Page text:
Happy Mother’s Day! Here’s a wonderful present from Adam Unofficial and Billboard.com!
From Mitchell Peters and Billboard.com. Thank you to my dear friend Mary @glitzylady for finding this for me!
Dr. Luke. Bruno Mars. Pharrell Williams.
These are just a few of the hitmakers who appear in the production and songwriter credits of Adam Lambert’s sophomore album, “Trespassing.” But it’s not the impressive roster of collaborators that makes the boldest statement in the credits. It’s the forthcoming set’s executive producer: Lambert himself.
While it is rare for an artist to executive-produce his or her own release, Lambert, the flamboyant season eight “American Idol” runner-up, insisted on having full creative control of what he admits could be the decisive album of his career, his moment to prove himself as more than a TV-fueled seasonal sensation. “That’s why I’ve been so obsessed and neurotic about it and why I wanted to be the executive producer and co-write a lot of it,” he says of “Trespassing,” due May 15 on RCA Records/19 Recordings.
“This is a big make-or-break thing for me, especially for someone who comes off of ‘Idol,’” he says. “I did have a hit, which was great. That was one big step. Now what? Is that going to be it? Am I a one-hit wonder? So I wanted to get really involved in the process to make sure I was doing everything I could to create a great album.” He pauses. “And I think I did.”
It’s a drastic change from the approach taken with the singer’s 2009 debut, “For Your Entertainment,” which was hastily recorded during an “American Idol” summer tour in the months following his appearance on the TV show. Despite reaching No. 3 on the Billboard 200, selling 838,000 copies (according to Nielsen SoundScan) and nabbing a top 10 single on the Billboard Hot 100 with “Whataya Want From Me,” the release felt rushed and was mostly a “guessing game” in terms of choosing songs that would properly portray his musical style and connect with fans, Lambert says.
This time around, Lambert, who turned 30 earlier this year, doesn’t have to deal with the pressure of churning out an album quickly to capitalize on the promotional momentum of “Idol.” He’s spent more than a year writing new material and working closely with RCA senior VP of A&R Rani Hancock to bring on other collaborators, including Benny Blanco, Bonnie McKee, Nile Rodgers and Sam Sparro. The result is a 12-song set (the deluxe edition features three bonus tracks) of electro-dance-funk and dark emotional ballads that display a more contemporary pop sound and move away from the theatrical glam-rock and vocal showboating of Lambert’s full-length debut.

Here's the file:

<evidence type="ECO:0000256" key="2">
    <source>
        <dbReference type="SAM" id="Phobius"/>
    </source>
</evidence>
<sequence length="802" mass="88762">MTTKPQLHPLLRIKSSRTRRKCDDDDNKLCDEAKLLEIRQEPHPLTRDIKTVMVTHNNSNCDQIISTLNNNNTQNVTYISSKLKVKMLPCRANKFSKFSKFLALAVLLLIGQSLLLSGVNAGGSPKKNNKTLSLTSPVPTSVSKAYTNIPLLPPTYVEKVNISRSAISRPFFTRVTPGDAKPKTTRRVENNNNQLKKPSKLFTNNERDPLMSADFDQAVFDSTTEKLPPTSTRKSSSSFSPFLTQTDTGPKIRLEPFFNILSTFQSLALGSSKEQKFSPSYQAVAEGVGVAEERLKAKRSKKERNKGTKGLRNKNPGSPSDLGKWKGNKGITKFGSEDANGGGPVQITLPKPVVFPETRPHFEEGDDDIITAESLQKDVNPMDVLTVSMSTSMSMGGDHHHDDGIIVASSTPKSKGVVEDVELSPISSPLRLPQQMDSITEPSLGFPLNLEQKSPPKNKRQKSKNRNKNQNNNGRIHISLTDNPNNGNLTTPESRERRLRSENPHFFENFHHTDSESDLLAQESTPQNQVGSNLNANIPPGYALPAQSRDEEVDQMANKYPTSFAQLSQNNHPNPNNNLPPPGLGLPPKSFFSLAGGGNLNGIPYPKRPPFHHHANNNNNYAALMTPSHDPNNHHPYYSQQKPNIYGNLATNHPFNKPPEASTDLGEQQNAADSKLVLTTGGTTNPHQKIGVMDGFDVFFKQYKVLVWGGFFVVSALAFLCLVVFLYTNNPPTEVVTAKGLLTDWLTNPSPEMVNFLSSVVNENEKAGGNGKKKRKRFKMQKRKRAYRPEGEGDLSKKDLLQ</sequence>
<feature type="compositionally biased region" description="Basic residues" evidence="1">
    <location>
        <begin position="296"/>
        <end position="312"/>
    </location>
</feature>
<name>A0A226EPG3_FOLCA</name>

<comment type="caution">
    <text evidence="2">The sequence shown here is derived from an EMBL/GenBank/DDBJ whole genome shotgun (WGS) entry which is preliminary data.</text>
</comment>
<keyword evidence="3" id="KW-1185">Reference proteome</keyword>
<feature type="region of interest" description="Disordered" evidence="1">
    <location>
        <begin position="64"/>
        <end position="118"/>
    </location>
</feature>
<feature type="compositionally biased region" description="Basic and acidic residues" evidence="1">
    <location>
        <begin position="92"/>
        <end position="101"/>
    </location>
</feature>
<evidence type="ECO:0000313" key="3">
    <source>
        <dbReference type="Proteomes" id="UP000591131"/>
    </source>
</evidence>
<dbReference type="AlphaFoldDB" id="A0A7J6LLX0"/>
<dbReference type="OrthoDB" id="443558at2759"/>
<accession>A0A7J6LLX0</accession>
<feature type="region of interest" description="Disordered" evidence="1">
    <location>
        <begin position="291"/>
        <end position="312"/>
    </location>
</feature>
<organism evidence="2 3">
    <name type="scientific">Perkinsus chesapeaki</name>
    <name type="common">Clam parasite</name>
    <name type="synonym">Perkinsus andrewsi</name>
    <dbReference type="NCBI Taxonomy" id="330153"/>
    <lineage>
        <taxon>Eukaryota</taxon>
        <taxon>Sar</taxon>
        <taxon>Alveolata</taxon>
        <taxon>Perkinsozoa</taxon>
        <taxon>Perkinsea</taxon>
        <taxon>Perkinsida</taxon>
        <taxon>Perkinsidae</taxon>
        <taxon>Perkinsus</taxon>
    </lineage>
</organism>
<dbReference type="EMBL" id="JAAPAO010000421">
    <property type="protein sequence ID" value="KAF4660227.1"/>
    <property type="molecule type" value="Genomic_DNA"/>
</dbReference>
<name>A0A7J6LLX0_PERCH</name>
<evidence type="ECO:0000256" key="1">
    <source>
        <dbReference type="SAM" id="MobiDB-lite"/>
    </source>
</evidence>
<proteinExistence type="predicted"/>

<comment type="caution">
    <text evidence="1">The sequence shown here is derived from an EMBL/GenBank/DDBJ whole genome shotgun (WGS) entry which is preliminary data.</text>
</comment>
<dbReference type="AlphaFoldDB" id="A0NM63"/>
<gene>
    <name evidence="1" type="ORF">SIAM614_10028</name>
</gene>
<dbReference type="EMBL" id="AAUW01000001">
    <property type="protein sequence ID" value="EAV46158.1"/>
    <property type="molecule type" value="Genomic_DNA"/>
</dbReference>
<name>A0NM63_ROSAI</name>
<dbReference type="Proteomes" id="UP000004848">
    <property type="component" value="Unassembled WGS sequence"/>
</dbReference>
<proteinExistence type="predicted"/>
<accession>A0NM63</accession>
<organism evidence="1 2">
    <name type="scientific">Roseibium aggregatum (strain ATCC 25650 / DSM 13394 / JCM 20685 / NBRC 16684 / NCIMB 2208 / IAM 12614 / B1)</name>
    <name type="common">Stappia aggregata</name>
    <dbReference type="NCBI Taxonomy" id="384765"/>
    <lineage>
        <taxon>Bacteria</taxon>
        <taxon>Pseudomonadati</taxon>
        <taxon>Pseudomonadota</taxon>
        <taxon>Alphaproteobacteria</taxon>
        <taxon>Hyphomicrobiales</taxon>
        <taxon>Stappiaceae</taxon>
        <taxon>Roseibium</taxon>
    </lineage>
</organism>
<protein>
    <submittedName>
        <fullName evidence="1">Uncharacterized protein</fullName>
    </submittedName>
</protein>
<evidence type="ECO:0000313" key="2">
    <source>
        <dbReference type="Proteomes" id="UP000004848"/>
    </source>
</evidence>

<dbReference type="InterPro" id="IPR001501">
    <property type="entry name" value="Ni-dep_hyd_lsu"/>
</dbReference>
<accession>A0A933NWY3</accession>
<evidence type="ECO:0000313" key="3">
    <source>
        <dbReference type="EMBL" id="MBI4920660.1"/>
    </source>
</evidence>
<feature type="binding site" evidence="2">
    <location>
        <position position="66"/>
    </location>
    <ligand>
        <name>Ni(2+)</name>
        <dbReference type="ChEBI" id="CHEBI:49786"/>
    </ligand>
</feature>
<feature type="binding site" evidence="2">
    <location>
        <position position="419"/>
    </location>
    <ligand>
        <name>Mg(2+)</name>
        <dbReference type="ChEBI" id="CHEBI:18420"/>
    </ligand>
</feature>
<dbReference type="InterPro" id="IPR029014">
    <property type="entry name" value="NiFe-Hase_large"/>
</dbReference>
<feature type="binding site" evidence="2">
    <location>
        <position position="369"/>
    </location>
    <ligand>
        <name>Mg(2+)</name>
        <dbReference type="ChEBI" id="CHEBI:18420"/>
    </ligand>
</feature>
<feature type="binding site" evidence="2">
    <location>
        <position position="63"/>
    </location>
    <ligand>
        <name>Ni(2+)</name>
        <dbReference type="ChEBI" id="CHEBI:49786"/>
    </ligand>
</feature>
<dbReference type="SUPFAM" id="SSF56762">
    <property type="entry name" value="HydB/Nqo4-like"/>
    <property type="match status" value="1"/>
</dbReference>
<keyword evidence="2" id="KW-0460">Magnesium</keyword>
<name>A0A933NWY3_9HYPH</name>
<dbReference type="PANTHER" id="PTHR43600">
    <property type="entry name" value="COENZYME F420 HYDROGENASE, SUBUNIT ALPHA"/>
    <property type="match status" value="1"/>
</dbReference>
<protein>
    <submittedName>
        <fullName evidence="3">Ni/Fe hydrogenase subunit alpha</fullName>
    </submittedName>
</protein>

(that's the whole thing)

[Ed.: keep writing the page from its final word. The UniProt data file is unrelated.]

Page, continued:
“He’s really made a record that’s different than what he made coming off of ‘Idol,’” says Dana Collins, one of six artist managers working with Lambert at Los Angeles-based Direct Management Group, which also helms the career of Katy Perry. “You get off that, you’re on the treadmill and you jump into the studio and get presented with four dozen songs. You choose the ones you like, record them and tour at the same time. Then you go out and promote that record.”
Lambert says the subject matter of “Trespassing” is much more personal than “For Your Entertainment.” “I wanted it to reflect my social scene, not just what I knew my fans were going through,” he says. “So I’m writing about my gay friends-you know, going out and getting laid. I’m in a relationship right now, so I’m exploring monogamy and a serious thing, which is really cool. But I was single before that and there’s a lot of joy in that, too. So there are songs about going out and getting freaky.”
To read the full article, click here.
~ Carol ~